Point estimates of Rotarix* and RotaTeq† vaccine efficacy, and cases of severe rotavirus gastroenteritis prevented per 100 vaccinated infants by gross domestic product (GDP) per head
Data for Hong Kong and Singapore from pooled estimates over 2-year follow-up. Cases of severe rotavirus gastroenteritis (Vesikari score ≥11 or admission to hospital or emergency department visit for USA) prevented per 100 vaccinated infants are shown in parenthesis.11—14
Will national decision makers in low-income countries now heed WHO's advice and introduce rotavirus vaccines? Although the reduced price might entice some policy makers, many are concerned that without a guaranteed reduction in price in the future, their rotavirus immunisation programmes will become unsustainable when the subsidy ends. The price of vaccines is expected to decrease when developing country manufacturers enter the market but, for now, rotavirus vaccine is only available from the two multinational manufacturers.
The introduction of rotavirus vaccines in national programmes, even in high-income countries, has been slow.4 Apart from issues of their lower effectiveness in low-income countries and concerns about vaccine price, there are still some perceptions about adverse effects and intussusception from the earlier vaccine, Rotashield. The finding of DNA fragments of porcine circovirus in both the Rotarix and RotaTeq vaccines has raised questions about vaccine safety despite reviews by WHO, the US Food and Drug Administration, and the European Medicines Agency that deemed the vaccines to be safe.
Criticism of the industry's potential role in formulating WHO's pandemic H1N1 recommendations might negatively skew decision makers who wish to demonstrate their immunity to outside influence.16 All these issues, however, should not detract from the fact that rotavirus is the most common cause of severe diarrhoea in children that kills more than 1500 children a day. Because diarrhoea is responsible for an estimated 1·5 million deaths per year, and nearly 20% of mortality in children less than 5 years old, rotavirus vaccination will be needed as part of a package of strategies to improve child survival and to achieve Millennium Development Goal 4.17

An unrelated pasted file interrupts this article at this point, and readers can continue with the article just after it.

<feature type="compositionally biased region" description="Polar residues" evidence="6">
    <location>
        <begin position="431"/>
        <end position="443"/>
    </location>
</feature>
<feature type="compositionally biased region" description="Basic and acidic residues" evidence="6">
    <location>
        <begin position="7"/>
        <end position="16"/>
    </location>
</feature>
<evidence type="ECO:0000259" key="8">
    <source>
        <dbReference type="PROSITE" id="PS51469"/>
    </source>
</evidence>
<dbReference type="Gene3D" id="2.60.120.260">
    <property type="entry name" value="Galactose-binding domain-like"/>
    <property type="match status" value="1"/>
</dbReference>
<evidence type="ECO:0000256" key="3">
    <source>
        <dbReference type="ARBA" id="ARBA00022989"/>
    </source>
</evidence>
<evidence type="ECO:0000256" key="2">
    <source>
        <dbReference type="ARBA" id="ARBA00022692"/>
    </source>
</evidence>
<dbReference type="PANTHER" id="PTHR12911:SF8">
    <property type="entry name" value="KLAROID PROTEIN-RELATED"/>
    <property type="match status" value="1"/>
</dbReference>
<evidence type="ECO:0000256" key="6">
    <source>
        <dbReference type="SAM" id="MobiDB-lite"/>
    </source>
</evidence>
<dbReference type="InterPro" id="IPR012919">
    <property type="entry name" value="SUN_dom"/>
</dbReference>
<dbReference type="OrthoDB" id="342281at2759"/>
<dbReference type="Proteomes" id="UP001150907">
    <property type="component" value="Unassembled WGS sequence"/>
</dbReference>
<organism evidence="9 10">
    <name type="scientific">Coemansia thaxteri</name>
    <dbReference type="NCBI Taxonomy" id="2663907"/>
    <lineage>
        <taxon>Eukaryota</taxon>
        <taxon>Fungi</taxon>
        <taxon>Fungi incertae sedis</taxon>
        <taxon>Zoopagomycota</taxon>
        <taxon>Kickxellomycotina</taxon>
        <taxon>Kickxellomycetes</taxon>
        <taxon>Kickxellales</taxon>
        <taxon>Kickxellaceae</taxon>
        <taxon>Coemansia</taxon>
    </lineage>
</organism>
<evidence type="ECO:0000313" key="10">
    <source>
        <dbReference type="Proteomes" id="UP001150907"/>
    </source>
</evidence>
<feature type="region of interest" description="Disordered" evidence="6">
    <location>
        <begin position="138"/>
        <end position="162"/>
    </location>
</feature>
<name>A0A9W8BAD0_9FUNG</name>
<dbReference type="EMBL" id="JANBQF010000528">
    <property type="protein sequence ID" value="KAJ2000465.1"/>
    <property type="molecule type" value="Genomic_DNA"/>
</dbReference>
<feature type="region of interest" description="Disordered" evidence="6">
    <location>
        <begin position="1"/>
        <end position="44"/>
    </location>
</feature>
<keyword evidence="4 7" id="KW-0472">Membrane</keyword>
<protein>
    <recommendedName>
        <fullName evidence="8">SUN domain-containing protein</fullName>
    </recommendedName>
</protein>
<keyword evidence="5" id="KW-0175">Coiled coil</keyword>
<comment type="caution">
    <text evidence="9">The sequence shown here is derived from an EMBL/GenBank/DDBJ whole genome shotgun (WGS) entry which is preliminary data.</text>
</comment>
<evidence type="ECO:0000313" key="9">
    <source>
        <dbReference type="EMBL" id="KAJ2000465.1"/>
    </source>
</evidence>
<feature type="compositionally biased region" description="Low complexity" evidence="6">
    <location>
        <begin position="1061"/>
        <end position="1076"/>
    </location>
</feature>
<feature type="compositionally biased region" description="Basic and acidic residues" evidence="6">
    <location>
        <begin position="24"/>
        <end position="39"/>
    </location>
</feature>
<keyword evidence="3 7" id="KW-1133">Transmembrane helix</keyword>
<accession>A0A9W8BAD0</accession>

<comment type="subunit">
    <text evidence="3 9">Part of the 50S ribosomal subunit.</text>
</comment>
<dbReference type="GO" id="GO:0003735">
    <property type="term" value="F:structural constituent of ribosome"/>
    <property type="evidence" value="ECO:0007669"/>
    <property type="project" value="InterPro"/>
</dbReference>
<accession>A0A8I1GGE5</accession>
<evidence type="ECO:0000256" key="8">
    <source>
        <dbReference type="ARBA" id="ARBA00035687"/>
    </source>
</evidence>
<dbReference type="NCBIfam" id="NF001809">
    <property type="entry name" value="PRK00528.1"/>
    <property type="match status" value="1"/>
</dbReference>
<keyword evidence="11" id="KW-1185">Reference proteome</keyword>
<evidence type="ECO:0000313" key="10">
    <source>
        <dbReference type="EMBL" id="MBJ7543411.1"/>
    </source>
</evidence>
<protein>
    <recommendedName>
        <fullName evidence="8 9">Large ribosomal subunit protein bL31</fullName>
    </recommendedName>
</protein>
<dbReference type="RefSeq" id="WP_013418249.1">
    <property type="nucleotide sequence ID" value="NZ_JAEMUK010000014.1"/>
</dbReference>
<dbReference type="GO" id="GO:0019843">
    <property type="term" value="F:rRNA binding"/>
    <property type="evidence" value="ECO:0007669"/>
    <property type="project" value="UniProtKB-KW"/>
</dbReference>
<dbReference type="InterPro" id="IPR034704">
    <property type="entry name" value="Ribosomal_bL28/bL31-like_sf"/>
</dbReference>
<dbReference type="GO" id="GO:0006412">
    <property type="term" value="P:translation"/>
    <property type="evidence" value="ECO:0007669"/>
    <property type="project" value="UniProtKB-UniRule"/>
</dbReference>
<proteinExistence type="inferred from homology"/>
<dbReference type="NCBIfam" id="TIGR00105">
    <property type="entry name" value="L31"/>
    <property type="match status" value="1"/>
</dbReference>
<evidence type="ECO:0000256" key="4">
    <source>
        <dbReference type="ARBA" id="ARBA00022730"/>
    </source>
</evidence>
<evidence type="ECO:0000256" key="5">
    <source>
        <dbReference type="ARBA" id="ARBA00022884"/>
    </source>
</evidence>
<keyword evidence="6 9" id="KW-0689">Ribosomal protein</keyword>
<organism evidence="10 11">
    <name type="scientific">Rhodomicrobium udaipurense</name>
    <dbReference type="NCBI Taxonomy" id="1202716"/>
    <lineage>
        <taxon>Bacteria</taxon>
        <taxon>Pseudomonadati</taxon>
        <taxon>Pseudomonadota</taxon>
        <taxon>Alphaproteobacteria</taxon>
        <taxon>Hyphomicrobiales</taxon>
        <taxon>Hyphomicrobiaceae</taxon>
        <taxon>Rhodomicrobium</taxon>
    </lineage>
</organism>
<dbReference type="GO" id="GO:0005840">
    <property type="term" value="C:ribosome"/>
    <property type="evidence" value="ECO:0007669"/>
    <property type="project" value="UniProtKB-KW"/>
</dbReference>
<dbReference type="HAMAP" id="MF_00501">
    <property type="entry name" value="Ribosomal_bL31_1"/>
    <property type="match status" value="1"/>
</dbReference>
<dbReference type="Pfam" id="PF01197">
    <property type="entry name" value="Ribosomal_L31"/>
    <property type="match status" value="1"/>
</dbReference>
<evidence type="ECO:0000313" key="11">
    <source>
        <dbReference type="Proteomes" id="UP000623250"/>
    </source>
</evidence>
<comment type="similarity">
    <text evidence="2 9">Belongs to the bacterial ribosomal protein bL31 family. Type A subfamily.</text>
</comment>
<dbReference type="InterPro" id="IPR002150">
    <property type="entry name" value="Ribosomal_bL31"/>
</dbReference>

Some countries that introduced rotavirus vaccines into their national programmes early on have already begun to see tremendous benefit. In the USA, high vaccine-coverage has resulted in a more than 50% decrease in hospital admissions for childhood diarrhoea,18 and in Mexico, diarrhoea-related deaths have been markedly reduced.19 Furthermore, in the USA, the effectiveness of the vaccine seems to be greater than that predicted by initial trials, suggesting herd protection not appreciated from the earlier trials.18